I follow genealogist Michele Lewis on TikTok. She recently found an unusual Ancestry.com transcription from the 1820 Federal Census. Check out the handwritten first name. What does it look like to you?
Now, I get it that a 200-year-old handwritten scrawl can be hard to read. But how could a transcriber even consider "Elizabether" in this case? I think I know the answer. In 2008, I worked for an online technology publication, The Industry Standard (no longer online).
I interviewed Tim Sullivan, CEO of The Generations Network, which was Ancestry.com's official corporate owner until 2009. The article was published on October 3, 2008, on the website of The Industry Standard (see image below). In the interview, Sullivan noted that computers from this period were "not even close" to being able to read handwritten records, especially those from disparate sources such as census records which have many different styles of handwriting. So Ancestry turned to human transcriptionists. Paid transcriptionists, not volunteers like on FamilySearch. Sullivan told me:
"The vast majority of the investment we've made in the last 10 years is not in acquisitions costs or imaging costs, it's in the indexing costs."At the time, Sullivan said Ancestry was paying $10 million per year to transcribe old records. To cut costs, Ancestry hired overseas partners in China where English was not widely spoken, but they can get census records transcribed for less money:
So how did The Generations Network import the data from millions of old census forms into its online database? Sullivan says the company spent about $75 million over 10 years to build its "content assets" including the census data, and much of that cost went into partnering with Chinese firms whose employees read the data and entered it into Ancestry.com's database. The Chinese staff are specially trained to read the cursive and other handwriting styles from digitized paper records and microfilm. The task is ongoing with other handwritten records, at a cost of approximately $10 million per year, he adds.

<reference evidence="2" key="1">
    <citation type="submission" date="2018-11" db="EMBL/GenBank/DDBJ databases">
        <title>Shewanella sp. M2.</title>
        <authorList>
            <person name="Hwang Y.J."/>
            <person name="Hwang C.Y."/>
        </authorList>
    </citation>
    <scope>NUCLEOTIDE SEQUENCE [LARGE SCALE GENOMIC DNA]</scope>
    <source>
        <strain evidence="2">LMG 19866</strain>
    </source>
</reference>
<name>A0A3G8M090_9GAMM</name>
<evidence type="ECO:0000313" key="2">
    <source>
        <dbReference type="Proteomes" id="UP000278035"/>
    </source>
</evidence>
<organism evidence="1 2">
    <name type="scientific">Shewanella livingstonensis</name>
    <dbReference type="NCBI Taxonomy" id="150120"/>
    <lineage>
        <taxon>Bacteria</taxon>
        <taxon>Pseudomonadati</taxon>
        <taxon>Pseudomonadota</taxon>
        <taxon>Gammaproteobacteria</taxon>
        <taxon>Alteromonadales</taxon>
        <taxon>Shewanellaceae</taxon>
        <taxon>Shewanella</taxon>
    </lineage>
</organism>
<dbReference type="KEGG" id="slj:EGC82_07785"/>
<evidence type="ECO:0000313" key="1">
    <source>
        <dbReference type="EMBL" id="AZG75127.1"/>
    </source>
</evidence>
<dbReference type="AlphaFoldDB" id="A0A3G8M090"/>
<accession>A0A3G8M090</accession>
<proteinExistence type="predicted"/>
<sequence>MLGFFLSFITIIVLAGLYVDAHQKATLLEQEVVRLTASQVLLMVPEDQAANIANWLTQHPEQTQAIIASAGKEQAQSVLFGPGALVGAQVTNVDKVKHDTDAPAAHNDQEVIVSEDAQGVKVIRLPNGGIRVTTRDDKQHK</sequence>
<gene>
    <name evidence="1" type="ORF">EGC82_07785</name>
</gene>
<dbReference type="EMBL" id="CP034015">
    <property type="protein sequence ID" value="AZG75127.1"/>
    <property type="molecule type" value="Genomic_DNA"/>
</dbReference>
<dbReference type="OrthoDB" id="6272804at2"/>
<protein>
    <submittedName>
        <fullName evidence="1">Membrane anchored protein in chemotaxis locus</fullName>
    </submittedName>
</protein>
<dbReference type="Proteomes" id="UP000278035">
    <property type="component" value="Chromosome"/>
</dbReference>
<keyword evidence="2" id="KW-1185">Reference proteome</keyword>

If you have ever tried to read old handwriting in an unfamiliar language, I am sure you can appreciate how difficult this task would be. But the lack of quality checks and nonsensical transcriptions is stunning.
Keep in mind that Ancestry charges customers lots of money (up to 25% more as of January) but its main focus is generating profit for a string of private equity firms. Its current owner is a Wall Street PE firm, Blackstone Inc.
It's not clear if Ancestry still outsources its transcriptions to overseas firms, or if the OCR technology is good enough to hand off the task to computers.
Regardless, what's especially frustrating is Ancestry customers have attempted to correct this particular error. The actual name is "Christopher Orr." They've added the correct annotation multiple times, but Ancestry still shows the name from that 200-year-old census return as "Elizabether Orr." Lots of people searching for this ancestor will never find him, thanks to Ancestry's cost-cutting moves 15 years ago and lack of quality checks to correct such errors.
As Lewis notes at the end of her video, "Maybe you're going to have the hand-search the indexes one at a time" to determine what the actual name is.
Archive of "Google stays mum on plans for public documents, Ancestry.com points to OCR hurdle." By Ian Lamont. Published 10/3/2008, The Industry Standard.